We have a questionably sane relative who loves to tell us... "Eating is a pain. I hate taking the time to do it."
Yes, despite massive internal struggles, we still have a relationship with that person. Even so, we don't understand people who don't like food. And don't even get me started on people who don't like cheese (dietary restrictions aside). Take, for example, the woman we met recently who couldn't stand the thought of putting a couple of strings on her chili. "Yuck, none for me," she said. We both looked at her like she was from another planet as we painstakingly piled perfect mountains of cheddar atop our bowls.
Lately, we've been trying to keep things in balance because – as we've been saying – the travel dominos have started to fall. We've begun a string of travel that, interspersed with everything else in life, will have us on the move for a good chunk of time.
Whenever we're in this mode, our minds turn to fitness and health. We know:
1) We have to keep up our exercise regimen no matter where we are.
2) We have to eat reasonably decently no matter where we are.
Or we will be huge, unhealthy and unhappy – none of which sound sound like appealing characteristics.
Every so often we'll do a bootcamp-y sort of thing, but – for the most part – extreme tactics aren't for us. We just know that paying some level of attention to nutrition and fitness is critical. It's all about balance. Because we work on our own, comprehensive healthcare is prohibitively expensive. We only have coverage in the event that all hell breaks loose, so we have to be mindful of our day-to-day habits in order to stay as healthy as possible.
Nothing demonstrates the importance of mindful nutrition more than the time we did a month long vegan experiment. Before starting the experiment, we both had very good "total cholesterol" readings in the mid-100s. After just a month of being 100% vegan, that number dropped to the low 100s for both of us. Incredible. There was only one problem. During those 30 days, we had both turned into raging grumps (to put it gently).
We need our cheese.
We keep an eye on our "core" metrics - cholesterol, blood pressure, pulse, body fat, glucose, etc. and try not to get too worked up if those are in a decent range. We don't have too many hard and fast rules around exercise and food, but we do try to stick to some basic parameters that we can adhere to whether or not we're on the road. In addition to the biggies – exercising nearly every day and sticking to a mostly vegetarian diet – we try to avoid too many calories from liquids (juice, soda) and we build our at-home meal plans around some core vegan items – stir fry, burritos – that help to "offset" those times when we have meat, which usually happens only on the road, or too many desserts.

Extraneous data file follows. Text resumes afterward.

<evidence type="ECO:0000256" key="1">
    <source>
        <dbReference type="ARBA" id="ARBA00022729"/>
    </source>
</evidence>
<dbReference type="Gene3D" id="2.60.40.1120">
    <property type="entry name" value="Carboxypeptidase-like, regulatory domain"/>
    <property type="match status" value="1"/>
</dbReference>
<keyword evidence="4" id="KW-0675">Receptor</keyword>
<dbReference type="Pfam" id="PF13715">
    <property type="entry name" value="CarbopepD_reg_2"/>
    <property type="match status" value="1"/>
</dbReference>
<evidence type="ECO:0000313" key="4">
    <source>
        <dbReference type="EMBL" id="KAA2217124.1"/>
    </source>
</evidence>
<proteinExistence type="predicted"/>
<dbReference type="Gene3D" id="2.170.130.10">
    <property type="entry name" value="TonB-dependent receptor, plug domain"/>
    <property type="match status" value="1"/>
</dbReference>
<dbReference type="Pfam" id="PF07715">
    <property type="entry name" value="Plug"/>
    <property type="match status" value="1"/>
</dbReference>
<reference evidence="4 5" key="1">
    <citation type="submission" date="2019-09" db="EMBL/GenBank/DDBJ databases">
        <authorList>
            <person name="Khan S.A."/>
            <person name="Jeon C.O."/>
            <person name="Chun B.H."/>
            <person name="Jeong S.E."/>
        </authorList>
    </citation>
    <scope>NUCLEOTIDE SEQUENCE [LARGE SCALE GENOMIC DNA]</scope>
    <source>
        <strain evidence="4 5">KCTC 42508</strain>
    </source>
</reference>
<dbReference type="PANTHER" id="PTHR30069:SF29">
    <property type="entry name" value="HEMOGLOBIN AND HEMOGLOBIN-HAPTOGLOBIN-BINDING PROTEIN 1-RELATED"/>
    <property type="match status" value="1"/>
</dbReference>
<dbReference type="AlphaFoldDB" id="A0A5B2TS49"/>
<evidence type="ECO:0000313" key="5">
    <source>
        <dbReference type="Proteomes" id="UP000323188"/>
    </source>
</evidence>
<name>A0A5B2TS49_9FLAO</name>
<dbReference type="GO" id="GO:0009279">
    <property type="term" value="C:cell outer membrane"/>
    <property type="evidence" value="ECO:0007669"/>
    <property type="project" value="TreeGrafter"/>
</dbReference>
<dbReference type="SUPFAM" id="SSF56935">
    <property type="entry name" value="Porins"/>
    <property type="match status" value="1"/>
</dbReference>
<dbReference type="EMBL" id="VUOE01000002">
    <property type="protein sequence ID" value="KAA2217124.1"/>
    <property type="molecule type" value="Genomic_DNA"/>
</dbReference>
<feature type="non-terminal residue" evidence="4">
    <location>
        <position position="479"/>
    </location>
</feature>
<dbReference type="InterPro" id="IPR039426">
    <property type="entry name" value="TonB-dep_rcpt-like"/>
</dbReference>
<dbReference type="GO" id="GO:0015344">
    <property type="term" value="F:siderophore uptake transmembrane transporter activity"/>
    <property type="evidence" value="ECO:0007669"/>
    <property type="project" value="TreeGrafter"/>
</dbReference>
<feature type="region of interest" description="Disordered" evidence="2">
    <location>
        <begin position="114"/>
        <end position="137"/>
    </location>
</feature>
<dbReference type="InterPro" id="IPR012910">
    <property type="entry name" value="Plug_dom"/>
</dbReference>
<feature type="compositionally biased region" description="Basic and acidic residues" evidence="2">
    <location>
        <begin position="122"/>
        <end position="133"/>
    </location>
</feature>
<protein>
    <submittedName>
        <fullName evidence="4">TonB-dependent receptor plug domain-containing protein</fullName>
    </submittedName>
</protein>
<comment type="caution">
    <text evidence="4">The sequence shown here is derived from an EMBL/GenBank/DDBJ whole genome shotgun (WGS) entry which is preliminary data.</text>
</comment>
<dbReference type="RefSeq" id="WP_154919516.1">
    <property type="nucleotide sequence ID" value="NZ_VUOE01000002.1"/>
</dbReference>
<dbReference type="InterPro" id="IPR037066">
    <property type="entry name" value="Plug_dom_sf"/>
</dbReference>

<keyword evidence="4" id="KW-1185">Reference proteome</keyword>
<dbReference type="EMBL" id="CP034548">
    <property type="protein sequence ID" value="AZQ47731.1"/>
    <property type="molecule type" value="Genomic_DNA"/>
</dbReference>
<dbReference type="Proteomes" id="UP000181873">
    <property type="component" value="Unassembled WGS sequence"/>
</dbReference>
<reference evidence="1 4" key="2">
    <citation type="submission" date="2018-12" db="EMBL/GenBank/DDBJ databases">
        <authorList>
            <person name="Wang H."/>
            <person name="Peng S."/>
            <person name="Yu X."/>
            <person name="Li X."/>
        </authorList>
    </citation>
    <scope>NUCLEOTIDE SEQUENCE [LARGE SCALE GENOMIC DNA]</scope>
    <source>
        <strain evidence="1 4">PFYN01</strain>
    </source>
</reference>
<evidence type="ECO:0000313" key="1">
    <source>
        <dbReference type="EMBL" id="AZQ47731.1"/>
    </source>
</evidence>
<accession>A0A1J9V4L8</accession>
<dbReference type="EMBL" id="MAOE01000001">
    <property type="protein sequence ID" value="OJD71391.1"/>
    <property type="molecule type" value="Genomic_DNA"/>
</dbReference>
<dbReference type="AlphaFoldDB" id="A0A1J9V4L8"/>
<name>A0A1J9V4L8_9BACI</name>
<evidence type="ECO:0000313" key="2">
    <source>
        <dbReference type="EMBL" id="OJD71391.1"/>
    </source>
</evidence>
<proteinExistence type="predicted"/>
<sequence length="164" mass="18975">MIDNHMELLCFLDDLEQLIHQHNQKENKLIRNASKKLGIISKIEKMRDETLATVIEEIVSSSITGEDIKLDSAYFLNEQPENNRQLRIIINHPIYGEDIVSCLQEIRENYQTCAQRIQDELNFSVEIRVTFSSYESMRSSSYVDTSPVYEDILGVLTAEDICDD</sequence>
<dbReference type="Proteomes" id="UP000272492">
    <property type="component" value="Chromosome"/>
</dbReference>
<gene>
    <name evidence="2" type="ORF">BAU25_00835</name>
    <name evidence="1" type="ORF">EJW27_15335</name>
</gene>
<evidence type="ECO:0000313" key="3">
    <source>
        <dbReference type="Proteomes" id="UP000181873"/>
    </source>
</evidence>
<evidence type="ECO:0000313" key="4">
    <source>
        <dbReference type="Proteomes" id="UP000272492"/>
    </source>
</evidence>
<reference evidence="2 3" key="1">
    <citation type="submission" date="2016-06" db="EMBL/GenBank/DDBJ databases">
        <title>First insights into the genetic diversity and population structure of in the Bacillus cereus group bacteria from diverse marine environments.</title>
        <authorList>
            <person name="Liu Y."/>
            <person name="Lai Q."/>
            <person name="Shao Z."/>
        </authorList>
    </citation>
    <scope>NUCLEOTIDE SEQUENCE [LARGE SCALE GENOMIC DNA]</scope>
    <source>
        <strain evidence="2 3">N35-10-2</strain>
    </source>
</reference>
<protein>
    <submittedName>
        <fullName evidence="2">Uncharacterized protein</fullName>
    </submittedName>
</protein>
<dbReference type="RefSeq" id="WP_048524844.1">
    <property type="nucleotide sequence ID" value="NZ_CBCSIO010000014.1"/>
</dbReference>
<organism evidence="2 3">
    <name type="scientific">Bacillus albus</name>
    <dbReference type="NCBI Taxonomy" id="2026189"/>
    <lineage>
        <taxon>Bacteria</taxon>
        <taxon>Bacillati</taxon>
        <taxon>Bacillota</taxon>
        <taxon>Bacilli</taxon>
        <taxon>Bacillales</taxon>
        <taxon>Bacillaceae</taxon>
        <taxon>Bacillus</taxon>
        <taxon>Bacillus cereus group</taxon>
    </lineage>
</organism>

Lately, too, we've incorporated some little things that have made a surprisingly significant difference.
-An exercise in restraint...We try to avoid eating within two hours of bedtime.
-An exercise in portion control... We try to refrain from eating right out of the bag (chips!).
-An exercise in patience... We try to keep from eating while on the go.
On the fitness front… running is our go-to exercise at home, and it's usually a great option on the road. This is a shot from a couple of weeks ago in Morocco. It can be difficult when staying in the center of a busy city, like Marrakech, but it's usually a fantastic way to scope out a new destination and to pinpoint how it moves. The biggest challenge with running, really, is that it can create a bit of a packing dilemma when you're heading to a cold weather destination. Oh, and you can get lost. Like we did in Marrakech.
We love it when we are able to stay at a place with some kind of fitness room or access to a local gym. If we have some space or are renting an apartment, Insanity workouts are a fantastic alternative. Have you heard of the Insanity videos? They're a great – usually high intensity – option if you've got some space on the road. We got turned on to Insanity by a hardcore couple who worked on a cruise ship. As employees, they'd use the fitness room during off hours, so we'd join them from time to time. It kicked our butts at first but is now a regular part of our fitness plan.
Currently, we're in Croatia where we're having some of the most scenic runs in the history of our travels (and some of the best pizza in the history of our travels!). Watch for photos in future posts.
What about you. How do you stay fit and healthy while traveling?